ARP Grant Spotlight: Creative Strategies for Change (Denver, CO)
At one time, one of the best places to hear live jazz was along Welton Street in Denver, where Duke Ellington and Ella Fitzgerald were among the marquee legends who traveled to perform. A vibrant social scene dotted the predominantly African-American neighborhood of Five Points for decades, making it a destination that some called the “Harlem of the West.”
For much of the 1920s to 1950s, the neighborhood provided a haven for Black residents, who gravitated to areas where housing discrimination was less prevalent and segregation less visible. But much like the urban centers of other cities, Five Points began declining in the 1960s and ’70s and has yet to return to its robust past.
Today, a new group of creative thinkers is working to recognize the cultural past and look toward a more thoughtful and inclusive future through arts and social justice education.
Creative Strategies for Change (CSC) was founded in 2012 with the goal of helping communities increase education, dialogue, training, and organizing for social justice and racial equity through programs that include culturally specific arts such as hip hop, African dance, drumming, and protest art. CSC hopes to be an organization that can build bridges and engage communities on all sides of a conversation or issue.
In January, Creative Strategies for Change was awarded its first NEA grant with funding made possible by the American Rescue Plan. Fifty percent of the funds were allocated to support artists in their own community, many of whom are artists of color.
Operating out of Five Points, CSC partners with the community to provide organizational consulting, performance, and youth programs through an artistic lens.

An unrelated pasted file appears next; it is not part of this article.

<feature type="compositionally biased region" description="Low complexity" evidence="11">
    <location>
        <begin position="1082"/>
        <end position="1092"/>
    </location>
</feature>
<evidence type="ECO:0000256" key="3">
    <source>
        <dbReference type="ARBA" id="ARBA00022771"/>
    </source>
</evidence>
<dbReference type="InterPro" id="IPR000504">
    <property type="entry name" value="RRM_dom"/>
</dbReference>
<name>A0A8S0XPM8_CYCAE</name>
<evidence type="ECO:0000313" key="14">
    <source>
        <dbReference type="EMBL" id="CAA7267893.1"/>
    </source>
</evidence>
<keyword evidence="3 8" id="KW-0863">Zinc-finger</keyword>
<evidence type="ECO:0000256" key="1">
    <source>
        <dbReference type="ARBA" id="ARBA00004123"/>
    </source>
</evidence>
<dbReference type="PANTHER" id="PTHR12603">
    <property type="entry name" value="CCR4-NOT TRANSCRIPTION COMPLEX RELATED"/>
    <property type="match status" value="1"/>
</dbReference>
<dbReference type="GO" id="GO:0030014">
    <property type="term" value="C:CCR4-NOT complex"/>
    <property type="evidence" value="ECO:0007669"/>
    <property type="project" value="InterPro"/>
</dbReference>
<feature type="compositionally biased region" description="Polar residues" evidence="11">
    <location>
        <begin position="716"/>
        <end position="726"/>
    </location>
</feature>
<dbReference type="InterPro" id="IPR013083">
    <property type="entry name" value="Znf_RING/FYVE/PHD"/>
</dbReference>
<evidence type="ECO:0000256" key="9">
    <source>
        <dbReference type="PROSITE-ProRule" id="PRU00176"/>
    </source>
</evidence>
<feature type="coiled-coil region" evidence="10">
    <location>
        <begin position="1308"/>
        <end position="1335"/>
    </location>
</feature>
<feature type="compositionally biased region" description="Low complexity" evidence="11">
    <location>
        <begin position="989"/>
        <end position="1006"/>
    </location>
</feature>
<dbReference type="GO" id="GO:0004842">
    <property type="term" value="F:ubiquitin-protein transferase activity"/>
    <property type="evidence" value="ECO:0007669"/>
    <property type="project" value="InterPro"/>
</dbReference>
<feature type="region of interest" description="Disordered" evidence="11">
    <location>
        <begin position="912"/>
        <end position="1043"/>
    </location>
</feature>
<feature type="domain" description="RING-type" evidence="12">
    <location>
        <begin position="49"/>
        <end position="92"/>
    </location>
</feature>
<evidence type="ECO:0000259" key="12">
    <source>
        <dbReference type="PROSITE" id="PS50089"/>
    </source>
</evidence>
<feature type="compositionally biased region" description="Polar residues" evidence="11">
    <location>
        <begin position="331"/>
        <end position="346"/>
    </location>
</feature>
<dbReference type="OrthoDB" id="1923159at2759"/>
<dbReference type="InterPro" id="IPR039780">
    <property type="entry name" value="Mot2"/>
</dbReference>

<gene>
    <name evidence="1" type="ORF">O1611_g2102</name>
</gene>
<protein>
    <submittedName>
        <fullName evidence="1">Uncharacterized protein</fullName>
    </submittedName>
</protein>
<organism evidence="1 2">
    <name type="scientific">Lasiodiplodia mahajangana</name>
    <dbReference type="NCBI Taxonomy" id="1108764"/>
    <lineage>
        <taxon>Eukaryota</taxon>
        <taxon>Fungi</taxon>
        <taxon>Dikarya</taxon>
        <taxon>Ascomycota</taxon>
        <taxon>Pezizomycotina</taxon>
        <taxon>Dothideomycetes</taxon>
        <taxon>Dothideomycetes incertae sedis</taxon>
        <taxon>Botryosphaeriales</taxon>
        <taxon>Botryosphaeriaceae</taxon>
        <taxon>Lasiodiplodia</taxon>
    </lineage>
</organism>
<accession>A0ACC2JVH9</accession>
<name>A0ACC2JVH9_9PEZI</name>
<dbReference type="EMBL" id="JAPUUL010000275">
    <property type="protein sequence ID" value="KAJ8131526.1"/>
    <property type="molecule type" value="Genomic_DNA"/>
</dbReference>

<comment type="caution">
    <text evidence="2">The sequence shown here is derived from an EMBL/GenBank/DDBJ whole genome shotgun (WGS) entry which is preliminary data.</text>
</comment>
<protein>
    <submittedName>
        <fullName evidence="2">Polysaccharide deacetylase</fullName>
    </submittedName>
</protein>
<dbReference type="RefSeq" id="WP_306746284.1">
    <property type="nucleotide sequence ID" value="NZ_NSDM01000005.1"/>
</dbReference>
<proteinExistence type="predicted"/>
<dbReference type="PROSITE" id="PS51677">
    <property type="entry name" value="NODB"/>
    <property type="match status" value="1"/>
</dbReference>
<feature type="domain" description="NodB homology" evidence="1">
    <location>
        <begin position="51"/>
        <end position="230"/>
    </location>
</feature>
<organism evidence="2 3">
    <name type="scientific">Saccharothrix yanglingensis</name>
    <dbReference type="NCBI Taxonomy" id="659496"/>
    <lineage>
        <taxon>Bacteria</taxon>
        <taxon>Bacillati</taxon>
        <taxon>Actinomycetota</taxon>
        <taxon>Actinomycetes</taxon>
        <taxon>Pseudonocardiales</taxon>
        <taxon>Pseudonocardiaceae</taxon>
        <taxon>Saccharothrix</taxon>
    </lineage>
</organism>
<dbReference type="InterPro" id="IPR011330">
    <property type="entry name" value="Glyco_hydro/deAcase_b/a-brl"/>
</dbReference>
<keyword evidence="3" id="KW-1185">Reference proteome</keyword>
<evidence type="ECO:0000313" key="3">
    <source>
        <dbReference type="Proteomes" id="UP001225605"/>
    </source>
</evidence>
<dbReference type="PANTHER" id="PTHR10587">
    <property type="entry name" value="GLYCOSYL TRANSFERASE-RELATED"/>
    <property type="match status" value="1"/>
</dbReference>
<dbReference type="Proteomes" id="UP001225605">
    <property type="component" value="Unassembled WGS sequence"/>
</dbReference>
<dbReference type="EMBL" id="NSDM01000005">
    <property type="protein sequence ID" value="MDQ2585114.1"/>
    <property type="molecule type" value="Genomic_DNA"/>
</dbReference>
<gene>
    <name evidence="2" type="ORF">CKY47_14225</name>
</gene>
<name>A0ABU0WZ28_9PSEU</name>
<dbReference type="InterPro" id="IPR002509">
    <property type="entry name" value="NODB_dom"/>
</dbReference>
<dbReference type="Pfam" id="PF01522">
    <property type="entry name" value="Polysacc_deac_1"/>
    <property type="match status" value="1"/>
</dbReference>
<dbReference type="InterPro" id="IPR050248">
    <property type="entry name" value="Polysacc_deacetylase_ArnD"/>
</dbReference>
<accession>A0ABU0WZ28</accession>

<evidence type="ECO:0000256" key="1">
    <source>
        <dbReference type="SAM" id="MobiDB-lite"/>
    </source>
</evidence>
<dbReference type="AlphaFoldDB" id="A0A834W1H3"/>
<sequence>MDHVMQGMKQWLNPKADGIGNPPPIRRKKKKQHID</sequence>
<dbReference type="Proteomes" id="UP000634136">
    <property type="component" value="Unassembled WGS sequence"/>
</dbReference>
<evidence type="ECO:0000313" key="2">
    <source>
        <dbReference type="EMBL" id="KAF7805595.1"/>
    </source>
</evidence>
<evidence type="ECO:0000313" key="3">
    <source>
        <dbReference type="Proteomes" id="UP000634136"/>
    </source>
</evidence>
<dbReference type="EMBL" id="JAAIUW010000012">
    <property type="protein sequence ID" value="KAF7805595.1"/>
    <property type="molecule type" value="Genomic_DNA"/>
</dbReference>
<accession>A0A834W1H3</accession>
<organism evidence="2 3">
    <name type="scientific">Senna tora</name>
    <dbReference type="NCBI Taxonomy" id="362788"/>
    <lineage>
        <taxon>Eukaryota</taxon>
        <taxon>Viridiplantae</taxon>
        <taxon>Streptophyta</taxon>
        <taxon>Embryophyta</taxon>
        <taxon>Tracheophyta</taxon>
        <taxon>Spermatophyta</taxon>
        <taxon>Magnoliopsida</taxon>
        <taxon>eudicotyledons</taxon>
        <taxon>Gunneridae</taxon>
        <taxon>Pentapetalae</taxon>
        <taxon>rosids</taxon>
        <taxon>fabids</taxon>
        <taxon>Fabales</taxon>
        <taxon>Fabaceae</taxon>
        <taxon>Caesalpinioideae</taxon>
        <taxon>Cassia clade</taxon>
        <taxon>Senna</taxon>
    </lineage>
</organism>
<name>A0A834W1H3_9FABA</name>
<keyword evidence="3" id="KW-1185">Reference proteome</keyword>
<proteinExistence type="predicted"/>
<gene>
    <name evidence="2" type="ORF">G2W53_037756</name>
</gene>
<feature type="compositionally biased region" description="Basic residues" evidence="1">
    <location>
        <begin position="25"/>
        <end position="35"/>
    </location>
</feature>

“We recognize the intersectionality of all our lives and CSC doesn’t exist within one bucket. We are using arts education to create a brave space for people to learn about social justice, and to have those challenging conversations,” said CSC co-founder Rachael Sharp.
Not only is CSC’s goal to create an open space for program participants to learn, but also to use their CSC 3 model to inform social change for a long-lasting impact. This model contains three pillars: social justice frameworks that support trainings in diversity, inclusivity and cultural awareness; arts engagement that empowers the senses and inspires freedom of expression and communication; and restorative practices that promote individual and collective community health through conflict resolution strategies.
This model is pervasive through all of their programming, and even during the pandemic, the organization made its programming accessible to all by continuing to offer workshops for free or on a sliding scale for attendees. CSC is also a community partner with Denver Public Schools and has facilitated enrichment opportunities with hundreds of students across the school district.
“Before the pandemic, we were working with five schools in the Denver area, and overnight we found ourselves with a big question mark hanging overhead. But we never once paused programming, and we pivoted to start serving young people directly in the community and virtually,” said Bianca Mikahn, co-director of Arts and Education.
While the CSC team was able to continue their work during the pandemic, the abrupt transition to a Zoom room left the artists and students wanting for human connection.
“It was really challenging to have a disruption in the middle of a six-week course and for it just to cut off with no opportunity to say, ‘Hey, how do we hold each other through this?’ We lost income, but we also lost relationships, and I think that was the hardest part,” said Sharp.
This forced transition also sparked new ideas and adjustments to help community members process the pandemic and ongoing racial tensions. CSC shifted from all in-person events to, two years later, still hosting 70-80 percent of their events virtually. Mikahan started sharing online content around mental health on “Mental Health Monday,” and launched a Social Imagination performance event entitled “Reckoning: An Examination of Race and Rona.”
“We have really focused on mental health and racial justice and looking at the intersection of those dynamics and how they've affected our community of artists, educators, and activists. The show was a really powerful space. People were like, ‘Okay, it's not therapy, but is it?’ It feels like theater therapy,” said Sharp.
Both Sharp and Mikahan are impressed at how well program participants are able to connect despite not being in the same physical room.
“The fact that I can get a similar type of goosebumps from a deep thing that someone shares miles away really speaks to the work. We can do this from anywhere,” said Mikahan.